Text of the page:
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Wildlife rearguard

Key to charts
Land area impacted by infrastructure expansion: Arctic (% of total land area)

The Arctic holds the largest remaining undisturbed - but highly sensitive - wilderness in the world.

Source: GLOBIO (see technical annex)

Infrastructure developments, often related to fishing and tourism in both the Arctic and the Antarctic, and to oil, gas and other mineral development in the Arctic, expand significantly in a Markets First world (see chart for the situation in the Arctic). In the Antarctic, this includes spontaneous private colonization by a limited number of economically and technology-rich individuals or entities. In the Arctic, habitats of wide-ranging species, such as the caribou, reindeer, grizzly bear and musk ox are severely fragmented and encroached upon. All Arctic wildlife is substantially affected either directly or indirectly from the disruption of the food chain, from habitat loss and from the insidious impacts of climate change. Excessive hunting further reduces some of the populations to biologically unsustainable levels.

In Policy First, these pressures are kept in check, although effects of decades of warming - on land and sea - are visible over large expanses. Responsible planning decisions have prevailed and wildlife habitat has remained relatively intact. In many cases this is due to the improved effectiveness of habitat management, particularly in protected areas which are now integrated into circumpolar and north-south networks. The numbers and size of protected areas have increased significantly, but many sites still have inadequate regulations on mineral, oil and gas exploration and extraction and hydropower generation. Hunting is sustainable in most parts of the Arctic and quotas are based on much improved scientific evidence.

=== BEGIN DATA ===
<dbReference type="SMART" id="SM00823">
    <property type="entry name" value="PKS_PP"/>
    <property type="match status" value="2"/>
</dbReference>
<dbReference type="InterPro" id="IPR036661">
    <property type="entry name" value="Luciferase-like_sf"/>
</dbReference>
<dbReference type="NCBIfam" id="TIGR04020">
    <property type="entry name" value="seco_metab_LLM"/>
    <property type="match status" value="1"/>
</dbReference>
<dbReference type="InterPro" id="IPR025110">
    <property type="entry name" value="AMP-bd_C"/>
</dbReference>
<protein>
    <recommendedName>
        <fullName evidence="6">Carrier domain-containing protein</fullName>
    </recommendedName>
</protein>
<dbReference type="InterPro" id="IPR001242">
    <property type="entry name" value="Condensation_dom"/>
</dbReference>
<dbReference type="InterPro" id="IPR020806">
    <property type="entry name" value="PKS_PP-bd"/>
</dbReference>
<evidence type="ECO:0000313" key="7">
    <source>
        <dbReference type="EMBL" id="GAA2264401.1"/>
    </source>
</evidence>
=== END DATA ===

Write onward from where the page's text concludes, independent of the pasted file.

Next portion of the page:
Security First sees permanent residence in Antarctica becoming possible for personnel employed by industries active in the area and as a status symbol for the wealthy. Numbers of endemic wildlife in the Arctic plummet, the food chain is disrupted and genetic diversity is weakened due to habitat degradation and fragmentation. Opportunistic alien species able to survive in the warming climate have filled available niches. However, even they are having a hard time due to contamination by wastes and habitat destruction.

In Sustainability First, biodiversity hot spots and habitats are protected and large areas are set aside as national parks or nature reserves to help wildlife cope with climate change. Small, regulated subsistence hunts are still allowed in accordance with agreements negotiated with indigenous peoples. The public does not tolerate poaching. Residence in the Antarctic is denied for anything other than specifically agreed purposes, generally scientific research.

In the Arctic, the condition of the boreal forests differs markedly between scenarios. Large areas of forest in the region have come under stress from rapid climate change, leading to long-term shifts in temperature and precipitation, as well as to increasing incidence of fires. Continued and increasing levels of logging in Markets First and Security First further exacerbate these pressures. Most notably, in Security First muddy plains and clear-cut forested areas have replaced many of the once vast pristine landscapes.

Imagine ... a crash in circumpolar Antarctic krill stocks